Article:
Traffic particle concentrations show considerable spatial variability within a metropolitan area. We consider latent variable semiparametric regression models for modeling the spatial and temporal variability of black carbon and elemental carbon concentrations in the greater Boston area. Measurements of these pollutants, which are markers of traffic particles, were obtained from several individual exposure studies conducted at specific household locations as well as 15 ambient monitoring sites in the city. The models allow for both flexible, nonlinear effects of covariates and for unexplained spatial and temporal variability in exposure. In addition, the different individual exposure studies recorded different surrogates of traffic particles, with some recording only outdoor concentrations of black or elemental carbon, some recording indoor concentrations of black carbon, and others recording both indoor and outdoor concentrations of black carbon. A joint model for outdoor and indoor exposure that specifies a spatially varying latent variable provides greater spatial coverage in the area of interest. We propose a penalised spline formation of the model that relates to generalised kringing of the latent traffic pollution variable and leads to a natural Bayesian Markov Chain Monte Carlo algorithm for model fitting. We propose methods that allow us to control the degress of freedom of the smoother in a Bayesian framework. Finally, we present results from an analysis that applies the model to data from summer and winter separately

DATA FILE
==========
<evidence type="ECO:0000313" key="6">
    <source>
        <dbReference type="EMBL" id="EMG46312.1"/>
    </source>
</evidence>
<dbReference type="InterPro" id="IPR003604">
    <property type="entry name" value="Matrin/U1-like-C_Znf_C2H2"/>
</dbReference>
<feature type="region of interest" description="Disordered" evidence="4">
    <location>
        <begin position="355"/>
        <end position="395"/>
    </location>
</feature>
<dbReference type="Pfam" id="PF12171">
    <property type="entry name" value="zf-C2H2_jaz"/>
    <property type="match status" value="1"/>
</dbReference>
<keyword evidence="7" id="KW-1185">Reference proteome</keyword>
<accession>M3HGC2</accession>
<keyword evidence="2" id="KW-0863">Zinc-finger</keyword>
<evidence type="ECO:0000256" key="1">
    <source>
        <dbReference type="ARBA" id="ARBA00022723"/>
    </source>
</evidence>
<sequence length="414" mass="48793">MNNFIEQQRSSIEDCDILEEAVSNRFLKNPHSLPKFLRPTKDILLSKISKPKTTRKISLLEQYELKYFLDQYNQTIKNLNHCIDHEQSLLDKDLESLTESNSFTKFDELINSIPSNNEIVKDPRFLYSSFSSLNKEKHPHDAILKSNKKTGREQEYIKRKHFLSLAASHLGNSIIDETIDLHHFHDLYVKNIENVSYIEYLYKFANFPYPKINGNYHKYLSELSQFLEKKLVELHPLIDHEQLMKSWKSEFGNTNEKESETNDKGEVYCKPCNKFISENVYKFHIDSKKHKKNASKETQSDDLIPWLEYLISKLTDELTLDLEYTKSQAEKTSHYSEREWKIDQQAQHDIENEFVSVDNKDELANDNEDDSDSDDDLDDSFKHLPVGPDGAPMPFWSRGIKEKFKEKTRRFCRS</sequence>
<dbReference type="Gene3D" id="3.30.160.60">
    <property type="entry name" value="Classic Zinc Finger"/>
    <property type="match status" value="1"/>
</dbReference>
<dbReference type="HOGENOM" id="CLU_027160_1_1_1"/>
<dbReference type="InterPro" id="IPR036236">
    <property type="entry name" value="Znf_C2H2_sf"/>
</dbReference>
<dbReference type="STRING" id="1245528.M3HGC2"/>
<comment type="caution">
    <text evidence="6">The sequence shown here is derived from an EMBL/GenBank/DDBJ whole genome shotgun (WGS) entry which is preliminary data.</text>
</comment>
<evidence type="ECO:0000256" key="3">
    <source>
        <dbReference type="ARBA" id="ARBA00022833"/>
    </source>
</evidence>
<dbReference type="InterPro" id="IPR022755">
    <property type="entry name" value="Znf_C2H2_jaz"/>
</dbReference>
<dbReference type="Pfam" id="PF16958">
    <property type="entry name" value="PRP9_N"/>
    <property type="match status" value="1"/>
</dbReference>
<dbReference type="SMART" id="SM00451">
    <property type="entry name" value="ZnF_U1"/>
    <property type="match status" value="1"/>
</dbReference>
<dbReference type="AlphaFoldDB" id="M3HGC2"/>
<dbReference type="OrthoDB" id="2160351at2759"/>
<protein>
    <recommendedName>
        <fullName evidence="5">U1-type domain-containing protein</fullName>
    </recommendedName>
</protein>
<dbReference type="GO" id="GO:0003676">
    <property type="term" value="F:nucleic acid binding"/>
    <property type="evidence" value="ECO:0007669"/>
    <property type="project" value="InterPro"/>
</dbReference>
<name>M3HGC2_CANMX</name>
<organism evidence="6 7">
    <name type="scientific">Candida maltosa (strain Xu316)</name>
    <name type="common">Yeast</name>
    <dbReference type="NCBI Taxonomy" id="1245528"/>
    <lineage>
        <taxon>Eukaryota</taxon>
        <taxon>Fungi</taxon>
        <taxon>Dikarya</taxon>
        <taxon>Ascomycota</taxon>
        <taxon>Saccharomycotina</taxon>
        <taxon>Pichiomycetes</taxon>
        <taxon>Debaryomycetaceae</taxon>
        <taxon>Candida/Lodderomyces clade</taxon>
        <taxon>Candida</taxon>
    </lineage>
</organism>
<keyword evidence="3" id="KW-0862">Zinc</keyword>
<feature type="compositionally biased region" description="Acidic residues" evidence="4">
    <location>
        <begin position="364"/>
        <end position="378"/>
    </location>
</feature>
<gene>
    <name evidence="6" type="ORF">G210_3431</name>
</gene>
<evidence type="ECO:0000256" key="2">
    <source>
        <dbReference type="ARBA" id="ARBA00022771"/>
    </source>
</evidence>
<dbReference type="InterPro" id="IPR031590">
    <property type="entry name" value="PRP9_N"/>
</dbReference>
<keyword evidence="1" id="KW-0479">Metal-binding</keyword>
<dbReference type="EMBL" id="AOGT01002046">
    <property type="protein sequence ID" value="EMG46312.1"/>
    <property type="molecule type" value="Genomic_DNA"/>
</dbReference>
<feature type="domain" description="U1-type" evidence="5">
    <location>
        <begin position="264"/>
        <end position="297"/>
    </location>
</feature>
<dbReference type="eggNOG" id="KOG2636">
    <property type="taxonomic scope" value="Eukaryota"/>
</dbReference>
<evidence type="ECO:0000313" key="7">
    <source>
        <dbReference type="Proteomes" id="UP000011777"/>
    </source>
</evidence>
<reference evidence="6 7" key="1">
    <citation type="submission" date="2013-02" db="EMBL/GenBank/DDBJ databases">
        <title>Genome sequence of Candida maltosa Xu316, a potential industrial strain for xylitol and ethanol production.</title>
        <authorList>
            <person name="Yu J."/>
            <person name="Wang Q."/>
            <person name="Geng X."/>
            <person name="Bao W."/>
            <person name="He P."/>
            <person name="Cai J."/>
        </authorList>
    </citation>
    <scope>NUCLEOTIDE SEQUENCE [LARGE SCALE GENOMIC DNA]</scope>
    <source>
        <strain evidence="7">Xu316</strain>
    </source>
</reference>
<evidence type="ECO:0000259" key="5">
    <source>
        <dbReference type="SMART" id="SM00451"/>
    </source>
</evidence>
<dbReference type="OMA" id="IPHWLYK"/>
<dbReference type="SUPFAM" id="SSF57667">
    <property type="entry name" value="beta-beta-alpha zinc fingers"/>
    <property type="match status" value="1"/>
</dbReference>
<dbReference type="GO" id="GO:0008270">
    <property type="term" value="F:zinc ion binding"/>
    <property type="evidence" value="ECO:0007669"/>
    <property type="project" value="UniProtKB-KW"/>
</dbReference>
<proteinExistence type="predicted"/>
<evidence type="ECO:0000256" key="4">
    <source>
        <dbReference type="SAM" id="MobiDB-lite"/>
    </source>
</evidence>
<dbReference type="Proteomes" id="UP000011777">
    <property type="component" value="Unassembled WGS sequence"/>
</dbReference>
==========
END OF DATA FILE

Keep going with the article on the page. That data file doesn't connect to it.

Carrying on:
Biostatistics | Epidemiology | Longitudinal Data Analysis and Time Series | Multivariate Analysis | Statistical Models